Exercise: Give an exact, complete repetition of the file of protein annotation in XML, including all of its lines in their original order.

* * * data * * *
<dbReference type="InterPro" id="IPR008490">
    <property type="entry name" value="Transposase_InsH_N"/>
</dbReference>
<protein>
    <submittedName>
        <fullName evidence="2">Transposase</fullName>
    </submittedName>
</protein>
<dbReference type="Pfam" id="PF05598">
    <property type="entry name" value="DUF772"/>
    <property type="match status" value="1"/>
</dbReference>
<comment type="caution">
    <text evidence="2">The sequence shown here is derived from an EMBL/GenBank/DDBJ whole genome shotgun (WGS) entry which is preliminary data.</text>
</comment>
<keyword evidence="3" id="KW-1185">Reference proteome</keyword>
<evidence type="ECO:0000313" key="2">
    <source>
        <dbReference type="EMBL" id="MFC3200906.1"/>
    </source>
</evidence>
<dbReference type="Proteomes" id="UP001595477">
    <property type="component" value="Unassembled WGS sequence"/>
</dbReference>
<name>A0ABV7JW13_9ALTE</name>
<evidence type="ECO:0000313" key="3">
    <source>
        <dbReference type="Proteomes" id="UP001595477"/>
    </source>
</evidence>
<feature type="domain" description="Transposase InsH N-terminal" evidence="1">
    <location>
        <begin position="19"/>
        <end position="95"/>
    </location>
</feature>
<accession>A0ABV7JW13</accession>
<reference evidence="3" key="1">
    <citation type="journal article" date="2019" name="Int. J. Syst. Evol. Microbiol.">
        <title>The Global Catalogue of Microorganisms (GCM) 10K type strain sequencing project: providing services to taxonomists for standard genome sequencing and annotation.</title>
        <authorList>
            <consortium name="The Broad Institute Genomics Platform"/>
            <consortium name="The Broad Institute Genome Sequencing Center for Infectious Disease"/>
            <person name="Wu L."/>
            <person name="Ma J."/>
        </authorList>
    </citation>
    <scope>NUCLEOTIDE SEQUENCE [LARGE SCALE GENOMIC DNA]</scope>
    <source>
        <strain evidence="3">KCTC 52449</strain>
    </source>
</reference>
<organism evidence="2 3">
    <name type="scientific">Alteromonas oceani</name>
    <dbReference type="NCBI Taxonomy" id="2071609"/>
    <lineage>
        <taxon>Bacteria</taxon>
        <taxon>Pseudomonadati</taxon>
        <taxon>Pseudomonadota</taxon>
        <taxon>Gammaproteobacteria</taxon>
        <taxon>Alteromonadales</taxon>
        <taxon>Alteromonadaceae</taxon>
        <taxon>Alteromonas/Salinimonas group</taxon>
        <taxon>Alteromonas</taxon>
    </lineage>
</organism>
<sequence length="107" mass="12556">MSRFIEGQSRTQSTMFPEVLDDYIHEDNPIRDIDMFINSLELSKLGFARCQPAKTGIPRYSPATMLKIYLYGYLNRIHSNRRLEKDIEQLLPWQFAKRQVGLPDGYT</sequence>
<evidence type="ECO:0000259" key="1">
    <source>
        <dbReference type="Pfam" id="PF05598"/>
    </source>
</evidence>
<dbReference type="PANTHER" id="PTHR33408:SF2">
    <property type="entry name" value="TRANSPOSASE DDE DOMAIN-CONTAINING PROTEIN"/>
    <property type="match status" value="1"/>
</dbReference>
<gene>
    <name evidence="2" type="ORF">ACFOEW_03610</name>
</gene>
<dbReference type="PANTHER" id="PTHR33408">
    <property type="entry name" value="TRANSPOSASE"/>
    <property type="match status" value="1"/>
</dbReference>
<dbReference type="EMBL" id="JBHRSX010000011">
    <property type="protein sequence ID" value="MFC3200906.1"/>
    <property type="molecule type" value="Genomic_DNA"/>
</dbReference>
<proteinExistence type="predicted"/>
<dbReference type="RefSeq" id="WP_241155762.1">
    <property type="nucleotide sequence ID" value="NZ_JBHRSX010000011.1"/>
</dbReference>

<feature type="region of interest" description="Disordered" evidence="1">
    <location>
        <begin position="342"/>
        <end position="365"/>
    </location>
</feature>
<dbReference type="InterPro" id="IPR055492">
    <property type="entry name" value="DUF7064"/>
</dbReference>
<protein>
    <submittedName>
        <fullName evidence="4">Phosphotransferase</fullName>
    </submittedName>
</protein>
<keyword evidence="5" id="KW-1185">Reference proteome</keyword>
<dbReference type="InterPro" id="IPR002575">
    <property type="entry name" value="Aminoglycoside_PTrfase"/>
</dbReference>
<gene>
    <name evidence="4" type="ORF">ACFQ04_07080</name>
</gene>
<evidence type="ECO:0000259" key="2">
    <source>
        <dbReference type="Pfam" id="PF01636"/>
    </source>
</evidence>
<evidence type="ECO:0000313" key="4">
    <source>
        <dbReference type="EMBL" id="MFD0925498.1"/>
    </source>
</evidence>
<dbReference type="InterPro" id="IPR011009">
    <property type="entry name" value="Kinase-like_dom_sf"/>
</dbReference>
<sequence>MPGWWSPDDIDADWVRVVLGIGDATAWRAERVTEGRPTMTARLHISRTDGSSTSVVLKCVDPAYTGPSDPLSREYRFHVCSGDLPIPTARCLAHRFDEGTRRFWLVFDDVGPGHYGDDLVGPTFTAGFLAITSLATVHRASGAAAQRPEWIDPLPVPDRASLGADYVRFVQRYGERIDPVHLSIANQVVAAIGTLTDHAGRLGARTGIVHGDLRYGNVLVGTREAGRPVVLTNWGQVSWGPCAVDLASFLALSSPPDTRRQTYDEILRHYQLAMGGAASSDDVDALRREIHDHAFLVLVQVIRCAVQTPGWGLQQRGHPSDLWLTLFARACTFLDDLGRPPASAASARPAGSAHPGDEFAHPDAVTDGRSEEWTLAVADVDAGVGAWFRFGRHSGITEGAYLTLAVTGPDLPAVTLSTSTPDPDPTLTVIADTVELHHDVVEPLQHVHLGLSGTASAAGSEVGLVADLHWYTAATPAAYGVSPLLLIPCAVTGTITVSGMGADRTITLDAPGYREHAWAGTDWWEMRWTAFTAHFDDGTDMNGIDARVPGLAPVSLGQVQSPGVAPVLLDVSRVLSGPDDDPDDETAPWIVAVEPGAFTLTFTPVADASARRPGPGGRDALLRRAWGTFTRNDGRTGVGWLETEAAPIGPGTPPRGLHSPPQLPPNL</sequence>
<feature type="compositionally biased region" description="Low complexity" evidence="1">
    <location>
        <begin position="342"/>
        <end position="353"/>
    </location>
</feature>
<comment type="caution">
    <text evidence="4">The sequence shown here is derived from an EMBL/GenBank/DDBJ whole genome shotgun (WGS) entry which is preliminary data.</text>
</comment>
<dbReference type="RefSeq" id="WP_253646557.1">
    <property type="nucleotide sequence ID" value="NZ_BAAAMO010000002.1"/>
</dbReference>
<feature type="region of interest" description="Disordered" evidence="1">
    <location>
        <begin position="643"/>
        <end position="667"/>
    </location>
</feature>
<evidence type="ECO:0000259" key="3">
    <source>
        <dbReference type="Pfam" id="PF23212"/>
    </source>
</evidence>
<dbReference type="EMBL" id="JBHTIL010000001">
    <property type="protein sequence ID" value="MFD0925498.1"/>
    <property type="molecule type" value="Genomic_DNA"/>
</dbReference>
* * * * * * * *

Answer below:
<dbReference type="InterPro" id="IPR008490">
    <property type="entry name" value="Transposase_InsH_N"/>
</dbReference>
<protein>
    <submittedName>
        <fullName evidence="2">Transposase</fullName>
    </submittedName>
</protein>
<dbReference type="Pfam" id="PF05598">
    <property type="entry name" value="DUF772"/>
    <property type="match status" value="1"/>
</dbReference>
<comment type="caution">
    <text evidence="2">The sequence shown here is derived from an EMBL/GenBank/DDBJ whole genome shotgun (WGS) entry which is preliminary data.</text>
</comment>
<keyword evidence="3" id="KW-1185">Reference proteome</keyword>
<evidence type="ECO:0000313" key="2">
    <source>
        <dbReference type="EMBL" id="MFC3200906.1"/>
    </source>
</evidence>
<dbReference type="Proteomes" id="UP001595477">
    <property type="component" value="Unassembled WGS sequence"/>
</dbReference>
<name>A0ABV7JW13_9ALTE</name>
<evidence type="ECO:0000313" key="3">
    <source>
        <dbReference type="Proteomes" id="UP001595477"/>
    </source>
</evidence>
<feature type="domain" description="Transposase InsH N-terminal" evidence="1">
    <location>
        <begin position="19"/>
        <end position="95"/>
    </location>
</feature>
<accession>A0ABV7JW13</accession>
<reference evidence="3" key="1">
    <citation type="journal article" date="2019" name="Int. J. Syst. Evol. Microbiol.">
        <title>The Global Catalogue of Microorganisms (GCM) 10K type strain sequencing project: providing services to taxonomists for standard genome sequencing and annotation.</title>
        <authorList>
            <consortium name="The Broad Institute Genomics Platform"/>
            <consortium name="The Broad Institute Genome Sequencing Center for Infectious Disease"/>
            <person name="Wu L."/>
            <person name="Ma J."/>
        </authorList>
    </citation>
    <scope>NUCLEOTIDE SEQUENCE [LARGE SCALE GENOMIC DNA]</scope>
    <source>
        <strain evidence="3">KCTC 52449</strain>
    </source>
</reference>
<organism evidence="2 3">
    <name type="scientific">Alteromonas oceani</name>
    <dbReference type="NCBI Taxonomy" id="2071609"/>
    <lineage>
        <taxon>Bacteria</taxon>
        <taxon>Pseudomonadati</taxon>
        <taxon>Pseudomonadota</taxon>
        <taxon>Gammaproteobacteria</taxon>
        <taxon>Alteromonadales</taxon>
        <taxon>Alteromonadaceae</taxon>
        <taxon>Alteromonas/Salinimonas group</taxon>
        <taxon>Alteromonas</taxon>
    </lineage>
</organism>
<sequence length="107" mass="12556">MSRFIEGQSRTQSTMFPEVLDDYIHEDNPIRDIDMFINSLELSKLGFARCQPAKTGIPRYSPATMLKIYLYGYLNRIHSNRRLEKDIEQLLPWQFAKRQVGLPDGYT</sequence>
<evidence type="ECO:0000259" key="1">
    <source>
        <dbReference type="Pfam" id="PF05598"/>
    </source>
</evidence>
<dbReference type="PANTHER" id="PTHR33408:SF2">
    <property type="entry name" value="TRANSPOSASE DDE DOMAIN-CONTAINING PROTEIN"/>
    <property type="match status" value="1"/>
</dbReference>
<gene>
    <name evidence="2" type="ORF">ACFOEW_03610</name>
</gene>
<dbReference type="PANTHER" id="PTHR33408">
    <property type="entry name" value="TRANSPOSASE"/>
    <property type="match status" value="1"/>
</dbReference>
<dbReference type="EMBL" id="JBHRSX010000011">
    <property type="protein sequence ID" value="MFC3200906.1"/>
    <property type="molecule type" value="Genomic_DNA"/>
</dbReference>
<proteinExistence type="predicted"/>
<dbReference type="RefSeq" id="WP_241155762.1">
    <property type="nucleotide sequence ID" value="NZ_JBHRSX010000011.1"/>
</dbReference>

<feature type="region of interest" description="Disordered" evidence="1">
    <location>
        <begin position="342"/>
        <end position="365"/>
    </location>
</feature>
<dbReference type="InterPro" id="IPR055492">
    <property type="entry name" value="DUF7064"/>
</dbReference>
<protein>
    <submittedName>
        <fullName evidence="4">Phosphotransferase</fullName>
    </submittedName>
</protein>
<keyword evidence="5" id="KW-1185">Reference proteome</keyword>
<dbReference type="InterPro" id="IPR002575">
    <property type="entry name" value="Aminoglycoside_PTrfase"/>
</dbReference>
<gene>
    <name evidence="4" type="ORF">ACFQ04_07080</name>
</gene>
<evidence type="ECO:0000259" key="2">
    <source>
        <dbReference type="Pfam" id="PF01636"/>
    </source>
</evidence>
<evidence type="ECO:0000313" key="4">
    <source>
        <dbReference type="EMBL" id="MFD0925498.1"/>
    </source>
</evidence>
<dbReference type="InterPro" id="IPR011009">
    <property type="entry name" value="Kinase-like_dom_sf"/>
</dbReference>
<sequence>MPGWWSPDDIDADWVRVVLGIGDATAWRAERVTEGRPTMTARLHISRTDGSSTSVVLKCVDPAYTGPSDPLSREYRFHVCSGDLPIPTARCLAHRFDEGTRRFWLVFDDVGPGHYGDDLVGPTFTAGFLAITSLATVHRASGAAAQRPEWIDPLPVPDRASLGADYVRFVQRYGERIDPVHLSIANQVVAAIGTLTDHAGRLGARTGIVHGDLRYGNVLVGTREAGRPVVLTNWGQVSWGPCAVDLASFLALSSPPDTRRQTYDEILRHYQLAMGGAASSDDVDALRREIHDHAFLVLVQVIRCAVQTPGWGLQQRGHPSDLWLTLFARACTFLDDLGRPPASAASARPAGSAHPGDEFAHPDAVTDGRSEEWTLAVADVDAGVGAWFRFGRHSGITEGAYLTLAVTGPDLPAVTLSTSTPDPDPTLTVIADTVELHHDVVEPLQHVHLGLSGTASAAGSEVGLVADLHWYTAATPAAYGVSPLLLIPCAVTGTITVSGMGADRTITLDAPGYREHAWAGTDWWEMRWTAFTAHFDDGTDMNGIDARVPGLAPVSLGQVQSPGVAPVLLDVSRVLSGPDDDPDDETAPWIVAVEPGAFTLTFTPVADASARRPGPGGRDALLRRAWGTFTRNDGRTGVGWLETEAAPIGPGTPPRGLHSPPQLPPNL</sequence>
<feature type="compositionally biased region" description="Low complexity" evidence="1">
    <location>
        <begin position="342"/>
        <end position="353"/>
    </location>
</feature>
<comment type="caution">
    <text evidence="4">The sequence shown here is derived from an EMBL/GenBank/DDBJ whole genome shotgun (WGS) entry which is preliminary data.</text>
</comment>
<dbReference type="RefSeq" id="WP_253646557.1">
    <property type="nucleotide sequence ID" value="NZ_BAAAMO010000002.1"/>
</dbReference>
<feature type="region of interest" description="Disordered" evidence="1">
    <location>
        <begin position="643"/>
        <end position="667"/>
    </location>
</feature>
<evidence type="ECO:0000259" key="3">
    <source>
        <dbReference type="Pfam" id="PF23212"/>
    </source>
</evidence>
<dbReference type="EMBL" id="JBHTIL010000001">
    <property type="protein sequence ID" value="MFD0925498.1"/>
    <property type="molecule type" value="Genomic_DNA"/>
</dbReference>